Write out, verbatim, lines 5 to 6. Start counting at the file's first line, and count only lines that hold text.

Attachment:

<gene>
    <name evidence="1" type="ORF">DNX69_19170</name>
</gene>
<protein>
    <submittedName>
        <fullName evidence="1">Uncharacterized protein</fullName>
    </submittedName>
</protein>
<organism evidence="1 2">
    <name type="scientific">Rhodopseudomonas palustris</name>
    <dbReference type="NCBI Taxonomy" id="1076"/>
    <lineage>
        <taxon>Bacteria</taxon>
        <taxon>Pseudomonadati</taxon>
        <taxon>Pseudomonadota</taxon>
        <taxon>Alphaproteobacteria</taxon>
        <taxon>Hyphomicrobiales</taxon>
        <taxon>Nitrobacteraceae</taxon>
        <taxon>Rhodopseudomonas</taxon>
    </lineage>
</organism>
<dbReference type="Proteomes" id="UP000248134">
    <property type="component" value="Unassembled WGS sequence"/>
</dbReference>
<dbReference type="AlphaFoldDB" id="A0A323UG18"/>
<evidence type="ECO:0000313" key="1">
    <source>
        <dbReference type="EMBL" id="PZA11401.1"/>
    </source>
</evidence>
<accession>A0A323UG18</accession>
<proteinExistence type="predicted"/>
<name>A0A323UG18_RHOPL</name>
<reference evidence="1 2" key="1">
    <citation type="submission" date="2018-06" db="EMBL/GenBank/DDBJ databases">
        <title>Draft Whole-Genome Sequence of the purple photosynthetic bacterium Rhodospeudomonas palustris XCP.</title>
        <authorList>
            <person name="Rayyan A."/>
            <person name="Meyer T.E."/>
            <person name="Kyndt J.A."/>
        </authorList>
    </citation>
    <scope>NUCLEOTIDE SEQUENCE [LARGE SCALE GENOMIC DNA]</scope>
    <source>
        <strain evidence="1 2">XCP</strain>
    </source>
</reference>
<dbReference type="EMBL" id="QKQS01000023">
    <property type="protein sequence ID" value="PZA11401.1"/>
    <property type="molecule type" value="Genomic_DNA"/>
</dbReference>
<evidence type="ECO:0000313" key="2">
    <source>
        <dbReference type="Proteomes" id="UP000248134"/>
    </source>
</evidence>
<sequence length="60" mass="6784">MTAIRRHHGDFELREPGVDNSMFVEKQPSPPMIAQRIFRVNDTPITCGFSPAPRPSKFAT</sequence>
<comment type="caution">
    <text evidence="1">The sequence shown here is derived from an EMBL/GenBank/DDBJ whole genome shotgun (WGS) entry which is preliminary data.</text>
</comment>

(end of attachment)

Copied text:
    <submittedName>
        <fullName evidence="1">Uncharacterized protein</fullName>